UCT Medical School Public Health head Leslie London noted that these kinds of myths about abuse of the social grant system are in common circulation in South Africa. “We have had similar claims, for less implausible social ills in the past, all shown to be unfounded,” London said. “For example, there was at one stage a firm belief that young women were getting pregnant in order to access social grants. Given massive unemployment, persistent poverty, one might think there could be plausible grounds for such a claim.”
One high-profile figure who appeared to believe the story that teenagers were getting pregnant in order to claim grants was President Jacob Zuma. He condemned the practice while on the campaign trail in the Western Cape in 2008.
Someone else who seems to endorse it is, of course, Sky’s Alex Crawford, who intones: “Each [non-FASD] child means R250 a month in state benefits to Mary,” in the clip mentioned above. But research commissioned by the Human Sciences Research Council (HSRC) and released in 2007 found absolutely no evidence for the claim. Writing for The Star in 2008, current African Centre for Migration & Society researcher Marlise Richter noted that “the researchers could find no relationship between teenage fertility and uptake of the grant. In fact, the authors noted that teenage fertility rates started to decline when the CDG was introduced in 1998 – a direct contradiction of the myths.”
After all, Richter pointed out, it’s not like there isn’t a raft of other reasons in a South African context to explain why teenagers might be falling pregnant. “Given the violence against women and the coerced sex that besets our society, not to speak of the power and legitimacy afforded violent masculinities, it is at every level more plausible to link teenage pregnancies to the lack of choice or decision-making power that many young girls (and many adult women for that matter) face when it comes to sex,” she wrote.
The myth that people were deliberately injuring themselves or falling sick in order to claim a disability grant was at one stage widespread too. In 2006, the Department of Social Development commissioned a study by Kesho Consulting to look into the matter. Their report found no evidence of “people changing their behavior in order to access the Disability Grant”. Erstwhile Minister of Social Development Zola Skweyiya said at the time: “Reports of such incidents are so far anecdotal and unverifiable. The increase in disability grant take-up rates often have more to do with people’s inability to enter the labour market and the scarcity of employment opportunities”.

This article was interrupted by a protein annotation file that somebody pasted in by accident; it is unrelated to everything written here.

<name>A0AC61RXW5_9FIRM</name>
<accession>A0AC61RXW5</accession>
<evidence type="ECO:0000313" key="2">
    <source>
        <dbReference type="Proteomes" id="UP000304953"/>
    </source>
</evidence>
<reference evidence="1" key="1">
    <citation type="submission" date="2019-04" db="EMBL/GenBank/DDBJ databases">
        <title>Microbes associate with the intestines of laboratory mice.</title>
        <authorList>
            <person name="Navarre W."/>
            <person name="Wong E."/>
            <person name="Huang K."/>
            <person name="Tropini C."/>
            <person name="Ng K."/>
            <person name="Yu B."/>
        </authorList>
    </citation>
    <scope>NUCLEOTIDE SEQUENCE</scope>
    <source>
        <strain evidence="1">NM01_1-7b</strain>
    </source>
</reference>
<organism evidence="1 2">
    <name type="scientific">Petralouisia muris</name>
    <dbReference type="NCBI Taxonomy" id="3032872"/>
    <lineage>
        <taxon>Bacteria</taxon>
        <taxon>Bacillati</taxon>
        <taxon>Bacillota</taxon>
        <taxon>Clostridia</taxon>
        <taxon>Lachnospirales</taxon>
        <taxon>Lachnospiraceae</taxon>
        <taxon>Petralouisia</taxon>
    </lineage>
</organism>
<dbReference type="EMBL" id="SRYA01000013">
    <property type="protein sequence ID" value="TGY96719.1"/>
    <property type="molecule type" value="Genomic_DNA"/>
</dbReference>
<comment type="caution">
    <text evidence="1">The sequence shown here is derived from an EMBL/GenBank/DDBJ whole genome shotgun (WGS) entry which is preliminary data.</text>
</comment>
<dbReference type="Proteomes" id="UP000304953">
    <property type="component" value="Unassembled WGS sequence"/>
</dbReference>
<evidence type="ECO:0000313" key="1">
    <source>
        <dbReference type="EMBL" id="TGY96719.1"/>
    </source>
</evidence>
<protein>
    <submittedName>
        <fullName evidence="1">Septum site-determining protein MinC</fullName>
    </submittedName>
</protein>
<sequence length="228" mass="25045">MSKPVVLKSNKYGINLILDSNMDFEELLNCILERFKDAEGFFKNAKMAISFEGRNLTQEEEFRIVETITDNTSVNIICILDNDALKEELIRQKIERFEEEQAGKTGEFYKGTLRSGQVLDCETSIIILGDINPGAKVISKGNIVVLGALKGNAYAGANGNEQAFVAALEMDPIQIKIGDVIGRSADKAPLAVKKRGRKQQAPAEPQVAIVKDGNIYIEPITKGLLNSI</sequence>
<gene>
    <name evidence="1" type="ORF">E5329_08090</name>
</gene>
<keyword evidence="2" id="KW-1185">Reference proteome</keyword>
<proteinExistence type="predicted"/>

Kelly said that her own research, in a community with a high uptake of social grants, had found that “the poor and sick are inclined to use their bodies to negotiate access to social support”. However, she stressed, “this is more likely to take the form of making appeals based on existing medical conditions than intentional self-harm”. Kelly posited that the same might apply to women with children with FASD: “They may be glad that they get access to a grant, but that does not necessarily mean that they would have intentionally harmed their child”.
Lizahn Cloete, Chief Occupational Therapist at the School of Health and Rehabilitation Sciences at UCT, recently wrote her doctoral thesis on developing FASD interventions within rural South African communities. Her study took place in Pikeville in the Western Cape, where FASD had been identified as a major problem, and her research subjects were women who had drank heavily during pregnancy. Among the many important points made in her thesis was the confluence of social and personal factors which may lead someone to continue drinking during pregnancy. Drinking while pregnant is seen as such a taboo that stories like the PE Herald’s and Sky’s may be assumed to be believable because at least it presents a practical motive for harming an unborn child, however abhorrent that is taken to be.
But Cloete points out – based on research, both local and international – that there are other reasons which may play a role. Women may not know how harmful pre-natal exposure to alcohol is; they may drink because it helps them to cope with trauma or difficult life situations; depression and loneliness are also risk factors. They possibly live in environments where heavy drinking is the norm, where there are few recreational activities available outside of alcohol, and where male partners go on drinking heavily throughout pregnancy. Cloete wrote of Pikeville: “When a woman consumed alcohol during pregnancy it did not seem problematic in relation to heavy alcohol consumption of other people in the community.”
Of the women Cloete studied, all knew that alcohol use during pregnancy was undesirable, though not all knew why. They were also aware of the stigma attached to alcohol abuse during pregnancy. One started drinking heavily after the rape that produced her pregnancy. A number started drinking heavily after being kicked out by boyfriends or families after announcing their pregnancy. Her thesis contains no mention of the CDG being an influence on their drinking. “The group of mothers who partook in the study exuded tremendous humility,” Cloete wrote. “They were not only concerned for their own well-being, but also cared for friends and neighbours in need.” When talking about the effects of their alcohol abuse on their children, they became emotional.
Cloete’s thesis criticises media reports which depict mothers who consume alcohol during pregnancy as “uncaring, irresponsible or lazy”, because blaming only the mother avoids addressing the structural factors feeding the behaviour. Alcohol dependence is often the expression of socio-political conditions, she points out. The Sky report presented the responsibility for stopping harmful drinking in the Eastern Cape as falling to the police, by means of raiding illegal shebeens and throwing away liquor. Clearly, this does nothing to address the root problems of the communities involved – and has echoes of the Apartheid years when the access of black people to alcohol was restricted as a means of social control.
FASD is under-studied in a local context, as is the CDG. Until such time as wider research has been undertaken, speculation like that published by the PE Herald, Sky and other outlets is arguably irresponsible if it leads to a perception that perverse use of grants is widespread. “Conservative groups continually argue that grant recipients are wasteful and fraudulent, which is used to create arguments against grants,” says Goldblatt. But on the contrary, available research shows that grants are by and large working as they should, particularly when it comes to children: “Research has consistently found a correlation between social grants and positive childhood development,” writes Richter.
So where’s the truth? Your choice, dear reader. DM